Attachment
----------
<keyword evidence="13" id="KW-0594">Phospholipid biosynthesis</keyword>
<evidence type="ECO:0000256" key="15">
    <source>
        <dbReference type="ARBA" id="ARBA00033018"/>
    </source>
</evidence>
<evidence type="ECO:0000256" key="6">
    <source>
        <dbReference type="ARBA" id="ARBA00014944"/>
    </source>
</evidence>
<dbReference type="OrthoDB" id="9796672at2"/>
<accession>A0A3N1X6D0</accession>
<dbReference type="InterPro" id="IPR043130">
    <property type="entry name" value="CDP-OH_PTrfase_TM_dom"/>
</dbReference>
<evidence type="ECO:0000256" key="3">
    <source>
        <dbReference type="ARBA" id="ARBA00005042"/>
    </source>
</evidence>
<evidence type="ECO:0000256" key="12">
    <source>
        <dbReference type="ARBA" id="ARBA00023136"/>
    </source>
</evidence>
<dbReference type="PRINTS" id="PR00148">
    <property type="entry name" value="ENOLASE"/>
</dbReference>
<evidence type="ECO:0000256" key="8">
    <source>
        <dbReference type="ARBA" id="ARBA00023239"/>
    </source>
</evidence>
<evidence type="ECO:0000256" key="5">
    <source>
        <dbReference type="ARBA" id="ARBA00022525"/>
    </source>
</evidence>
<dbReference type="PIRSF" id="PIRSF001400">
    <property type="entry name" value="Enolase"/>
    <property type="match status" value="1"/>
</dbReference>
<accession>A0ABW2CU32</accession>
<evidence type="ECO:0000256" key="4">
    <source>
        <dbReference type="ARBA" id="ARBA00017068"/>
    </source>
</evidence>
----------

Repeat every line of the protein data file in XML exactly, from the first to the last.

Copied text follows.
<keyword evidence="13" id="KW-0594">Phospholipid biosynthesis</keyword>
<evidence type="ECO:0000256" key="15">
    <source>
        <dbReference type="ARBA" id="ARBA00033018"/>
    </source>
</evidence>
<evidence type="ECO:0000256" key="6">
    <source>
        <dbReference type="ARBA" id="ARBA00014944"/>
    </source>
</evidence>
<dbReference type="OrthoDB" id="9796672at2"/>
<accession>A0A3N1X6D0</accession>
<dbReference type="InterPro" id="IPR043130">
    <property type="entry name" value="CDP-OH_PTrfase_TM_dom"/>
</dbReference>
<evidence type="ECO:0000256" key="3">
    <source>
        <dbReference type="ARBA" id="ARBA00005042"/>
    </source>
</evidence>
<evidence type="ECO:0000256" key="12">
    <source>
        <dbReference type="ARBA" id="ARBA00023136"/>
    </source>
</evidence>
<dbReference type="PRINTS" id="PR00148">
    <property type="entry name" value="ENOLASE"/>
</dbReference>
<evidence type="ECO:0000256" key="8">
    <source>
        <dbReference type="ARBA" id="ARBA00023239"/>
    </source>
</evidence>
<evidence type="ECO:0000256" key="5">
    <source>
        <dbReference type="ARBA" id="ARBA00022525"/>
    </source>
</evidence>
<dbReference type="PIRSF" id="PIRSF001400">
    <property type="entry name" value="Enolase"/>
    <property type="match status" value="1"/>
</dbReference>
<accession>A0ABW2CU32</accession>
<evidence type="ECO:0000256" key="4">
    <source>
        <dbReference type="ARBA" id="ARBA00017068"/>
    </source>
</evidence>